Please recommend a Windows Media Center Extender - AVS Forum
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post #1 of 70 Old 10-10-2013, 07:59 AM - Thread Starter
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I have a Windows 7 HTPC in my living room. I use Windows Media Center to record some TV shows (off air antenna). I want to be able to watch those recorded TV shows on my bedroom TV. I already have an off air antenna connected to my bedroom TV, so I can already watch live shows, I just want to be able to watch the recorded shows from my HTPC. And I need to be able to do this using my home network wifi (I don't want to run long cables). Streaming pictures, music and other media is not important.

I understand I can do this with certain Windows Media Extenders. But it's confusing which ones can play my recorded shows as most just say you can play files (such as music, pictures, etc.). Please recommend a box that can stream recorded shows off my HTPC's Windows Media Center. Preferably, I'd like the lowest cost device which also has the smallest footprint. The bedroom TV is hung on the wall, so there is no table to set-up a box. If possible, I'd like a small device that could be stuck to the TV somehow. My bedroom TV has HDMI inputs, so that's preferable.

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post #2 of 70 Old 10-10-2013, 08:13 AM
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Xbox 360 Slim 4GB version. The only other option is the Ceton Echo, but that still has some software issues.

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post #3 of 70 Old 10-10-2013, 08:30 AM
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The ceton echo works just fine for Live/Recorded TV, especially considering the source the OP has is OTA. It has the smallest footprint of any extender but low cost and small footprint often do not go hand in hand.

I'm ready for this, BTW..

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post #4 of 70 Old 10-10-2013, 08:45 AM
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Any current or older model media extender will work with Windows 7 for what the OP wants. There are models from Linksys, HP, and D-Link that have been discontinued as well as older models of the X-Box 360. The latest X-Box 360 and the Ceton Echo are the only extenders currently in production. Apparently there were also models from Samsung and Niveus that I had previously been unaware of. Here's a link to wikipedia that lists all of the models:

http://en.wikipedia.org/wiki/Windows_Media_Center_Extender

As for the Ceton Echo "working just fine," there are a lot of us that don't share Sammy2's optimism or enthusiasm for this device. I can only assume that the Echo is the only WMC extender he has had experience with and was enthralled with the ability to control WMC remotely. I have personally used almost all of the extenders from HP, Linksys, Ceton, and Microsoft and I'm not much of a fan of any of them. The interface is lackluster, sluggish, and slow to respond to remote commands. Other than that, they do work fairly well for what they're intended.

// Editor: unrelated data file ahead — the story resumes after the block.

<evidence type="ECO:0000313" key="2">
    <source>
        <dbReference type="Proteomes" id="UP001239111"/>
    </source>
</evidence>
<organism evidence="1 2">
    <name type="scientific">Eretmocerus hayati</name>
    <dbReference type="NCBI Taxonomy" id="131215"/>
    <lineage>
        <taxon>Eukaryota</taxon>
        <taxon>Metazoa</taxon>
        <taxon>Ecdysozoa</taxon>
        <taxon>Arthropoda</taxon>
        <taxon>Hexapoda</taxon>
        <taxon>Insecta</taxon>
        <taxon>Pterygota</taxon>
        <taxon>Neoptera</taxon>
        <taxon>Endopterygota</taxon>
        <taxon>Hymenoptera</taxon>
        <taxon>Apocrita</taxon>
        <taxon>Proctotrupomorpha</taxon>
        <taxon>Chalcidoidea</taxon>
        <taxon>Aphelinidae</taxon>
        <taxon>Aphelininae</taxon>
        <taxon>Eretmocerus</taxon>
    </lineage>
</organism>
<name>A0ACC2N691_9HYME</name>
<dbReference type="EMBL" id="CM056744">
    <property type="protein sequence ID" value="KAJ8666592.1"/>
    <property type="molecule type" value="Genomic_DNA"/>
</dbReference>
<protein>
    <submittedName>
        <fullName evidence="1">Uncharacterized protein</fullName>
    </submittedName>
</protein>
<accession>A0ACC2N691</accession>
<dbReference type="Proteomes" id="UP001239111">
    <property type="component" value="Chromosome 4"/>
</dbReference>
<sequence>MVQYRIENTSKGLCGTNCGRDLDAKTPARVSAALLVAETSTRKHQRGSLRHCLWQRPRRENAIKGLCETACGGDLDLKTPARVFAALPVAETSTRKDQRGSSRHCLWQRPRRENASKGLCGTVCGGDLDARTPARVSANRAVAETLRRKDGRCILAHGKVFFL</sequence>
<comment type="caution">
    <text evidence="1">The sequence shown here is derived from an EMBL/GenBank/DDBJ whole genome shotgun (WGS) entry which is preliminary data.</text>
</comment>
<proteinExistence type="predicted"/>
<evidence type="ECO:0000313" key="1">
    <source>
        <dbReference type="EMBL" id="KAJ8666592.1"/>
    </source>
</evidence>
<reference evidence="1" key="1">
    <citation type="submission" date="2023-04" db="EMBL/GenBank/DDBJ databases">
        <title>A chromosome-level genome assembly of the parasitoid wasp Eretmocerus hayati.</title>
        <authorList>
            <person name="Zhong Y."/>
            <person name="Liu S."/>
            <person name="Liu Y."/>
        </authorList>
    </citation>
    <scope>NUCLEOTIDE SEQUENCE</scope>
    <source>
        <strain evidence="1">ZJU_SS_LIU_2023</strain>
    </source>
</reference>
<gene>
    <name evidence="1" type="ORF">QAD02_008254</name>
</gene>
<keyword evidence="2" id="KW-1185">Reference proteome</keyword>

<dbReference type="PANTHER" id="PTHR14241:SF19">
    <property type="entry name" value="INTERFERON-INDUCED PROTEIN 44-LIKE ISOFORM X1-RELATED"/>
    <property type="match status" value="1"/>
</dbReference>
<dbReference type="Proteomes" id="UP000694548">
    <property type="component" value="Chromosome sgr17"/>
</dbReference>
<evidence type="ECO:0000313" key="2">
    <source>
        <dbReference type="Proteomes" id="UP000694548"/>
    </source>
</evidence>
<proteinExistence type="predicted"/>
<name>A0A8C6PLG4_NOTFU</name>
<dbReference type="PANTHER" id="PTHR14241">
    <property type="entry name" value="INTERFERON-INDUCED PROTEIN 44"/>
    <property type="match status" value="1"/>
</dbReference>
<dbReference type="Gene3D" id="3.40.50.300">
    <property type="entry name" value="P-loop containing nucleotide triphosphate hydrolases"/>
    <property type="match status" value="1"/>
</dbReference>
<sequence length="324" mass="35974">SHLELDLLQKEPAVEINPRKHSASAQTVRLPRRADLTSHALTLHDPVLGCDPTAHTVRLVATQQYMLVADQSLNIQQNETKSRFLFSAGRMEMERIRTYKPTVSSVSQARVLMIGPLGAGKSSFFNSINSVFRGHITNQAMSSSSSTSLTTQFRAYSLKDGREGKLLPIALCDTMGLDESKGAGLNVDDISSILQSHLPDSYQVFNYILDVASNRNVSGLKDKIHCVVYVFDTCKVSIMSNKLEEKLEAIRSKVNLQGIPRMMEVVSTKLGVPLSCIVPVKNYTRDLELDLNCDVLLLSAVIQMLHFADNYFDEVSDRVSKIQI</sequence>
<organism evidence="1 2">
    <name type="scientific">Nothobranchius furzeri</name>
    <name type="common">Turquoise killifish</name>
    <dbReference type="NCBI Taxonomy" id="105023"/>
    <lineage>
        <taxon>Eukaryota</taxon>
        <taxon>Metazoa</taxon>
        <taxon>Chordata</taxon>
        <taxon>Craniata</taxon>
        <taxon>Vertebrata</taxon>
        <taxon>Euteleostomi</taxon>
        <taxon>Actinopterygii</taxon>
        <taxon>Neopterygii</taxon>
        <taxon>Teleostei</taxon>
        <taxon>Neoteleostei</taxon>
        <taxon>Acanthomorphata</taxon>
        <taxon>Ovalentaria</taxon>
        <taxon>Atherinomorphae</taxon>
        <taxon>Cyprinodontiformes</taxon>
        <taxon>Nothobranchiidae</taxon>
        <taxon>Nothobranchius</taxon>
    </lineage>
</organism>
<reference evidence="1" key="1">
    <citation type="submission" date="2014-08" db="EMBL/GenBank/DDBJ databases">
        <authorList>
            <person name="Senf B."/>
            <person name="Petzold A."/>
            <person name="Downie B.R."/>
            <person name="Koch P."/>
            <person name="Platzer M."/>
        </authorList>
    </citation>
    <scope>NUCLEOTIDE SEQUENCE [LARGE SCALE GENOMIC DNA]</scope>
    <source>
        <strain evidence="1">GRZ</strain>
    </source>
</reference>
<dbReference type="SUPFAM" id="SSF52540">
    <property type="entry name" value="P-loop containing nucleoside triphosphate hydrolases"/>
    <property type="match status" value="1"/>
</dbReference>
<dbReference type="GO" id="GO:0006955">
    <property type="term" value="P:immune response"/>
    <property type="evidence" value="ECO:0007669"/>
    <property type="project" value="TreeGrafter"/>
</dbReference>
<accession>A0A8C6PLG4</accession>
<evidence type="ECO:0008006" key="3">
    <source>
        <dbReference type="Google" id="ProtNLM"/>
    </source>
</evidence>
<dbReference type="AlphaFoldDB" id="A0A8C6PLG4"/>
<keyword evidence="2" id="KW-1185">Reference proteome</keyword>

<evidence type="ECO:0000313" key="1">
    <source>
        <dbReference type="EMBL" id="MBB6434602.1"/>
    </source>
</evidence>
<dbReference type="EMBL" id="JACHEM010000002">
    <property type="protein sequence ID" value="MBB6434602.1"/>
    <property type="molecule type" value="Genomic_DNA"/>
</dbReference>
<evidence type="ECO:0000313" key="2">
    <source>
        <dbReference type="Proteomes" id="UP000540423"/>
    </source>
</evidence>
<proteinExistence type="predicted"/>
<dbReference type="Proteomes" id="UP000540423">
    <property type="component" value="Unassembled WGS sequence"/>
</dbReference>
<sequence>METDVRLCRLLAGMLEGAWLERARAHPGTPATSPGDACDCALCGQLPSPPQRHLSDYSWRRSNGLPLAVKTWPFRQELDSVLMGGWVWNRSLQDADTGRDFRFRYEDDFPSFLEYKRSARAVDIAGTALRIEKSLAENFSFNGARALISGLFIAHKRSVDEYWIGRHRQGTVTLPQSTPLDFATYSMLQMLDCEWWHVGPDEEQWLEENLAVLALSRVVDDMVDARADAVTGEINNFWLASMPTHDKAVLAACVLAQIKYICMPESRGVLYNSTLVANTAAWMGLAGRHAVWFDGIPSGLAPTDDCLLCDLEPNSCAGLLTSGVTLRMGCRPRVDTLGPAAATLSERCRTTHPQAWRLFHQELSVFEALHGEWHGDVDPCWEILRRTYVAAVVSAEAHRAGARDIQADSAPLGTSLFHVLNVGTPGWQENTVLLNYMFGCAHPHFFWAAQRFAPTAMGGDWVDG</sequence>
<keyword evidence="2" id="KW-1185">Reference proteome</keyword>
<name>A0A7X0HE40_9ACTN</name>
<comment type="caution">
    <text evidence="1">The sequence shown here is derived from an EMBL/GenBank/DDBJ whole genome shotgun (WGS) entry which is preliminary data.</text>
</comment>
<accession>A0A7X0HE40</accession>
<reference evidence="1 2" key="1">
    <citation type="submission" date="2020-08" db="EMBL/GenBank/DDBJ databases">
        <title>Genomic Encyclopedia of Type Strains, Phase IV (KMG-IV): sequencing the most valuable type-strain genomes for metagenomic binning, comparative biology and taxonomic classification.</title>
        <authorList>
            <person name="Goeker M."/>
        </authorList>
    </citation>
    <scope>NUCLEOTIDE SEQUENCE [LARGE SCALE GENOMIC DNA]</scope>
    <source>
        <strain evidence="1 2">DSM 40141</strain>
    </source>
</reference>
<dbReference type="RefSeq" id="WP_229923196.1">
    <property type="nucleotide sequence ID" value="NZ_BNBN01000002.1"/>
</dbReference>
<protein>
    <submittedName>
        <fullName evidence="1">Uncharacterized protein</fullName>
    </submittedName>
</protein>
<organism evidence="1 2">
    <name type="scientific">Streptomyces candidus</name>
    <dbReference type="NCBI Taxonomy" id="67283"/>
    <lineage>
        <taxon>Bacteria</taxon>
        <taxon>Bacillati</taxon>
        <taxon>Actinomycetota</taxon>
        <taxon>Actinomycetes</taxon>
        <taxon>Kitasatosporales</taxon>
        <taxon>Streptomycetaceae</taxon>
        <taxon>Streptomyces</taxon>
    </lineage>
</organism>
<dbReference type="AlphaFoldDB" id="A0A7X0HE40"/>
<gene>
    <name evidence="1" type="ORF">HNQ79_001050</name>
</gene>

I was involved in the beta testing program for the Echo and I ended up returning both units they sent me because they was less than satisfactory, IMHO (they flat out sucked). I didn't find it to work any better than any of the older extenders that could be purchased used on ebay for much less. The one good thing about the Echo is that it has an extremely small footprint by comparison and uses far less energy. I would recommend that if you are considering the Echo to buy it from a vendor like Newegg or Amazon that has a liberal return policy.
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post #5 of 70 Old 10-10-2013, 09:05 AM - Thread Starter
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Thanks for all the responses. I always thought of the Xbox as a gaming console first. I'm not a gamer and was hoping for a device that took the gaming out of it so it would be smaller and cheaper. The Ceton looks the most impressive, with all the features that I need and a small box, but $180 is kinda steep! Was hoping to stay under $100, but I'll keep this on my watch list.

captain_video, thanks for the link. Looks like extenders are a dying breed as most are discontinued. I'll have to research some of the older models. And not too many of them on e-bay either, while the ones on Amazon are still holding a high value for discontinued products. This tells me there is demand for them.

One more question: I have a Nexus 7 tablet. Are there any apps that will allow me to watch my recorded shows from my HTPC's media center on my tablet? If yes, I could then watch it on my bedroom TV via an HDMI cable from my tablet. Not sure if this is an alternative.

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post #6 of 70 Old 10-10-2013, 09:15 AM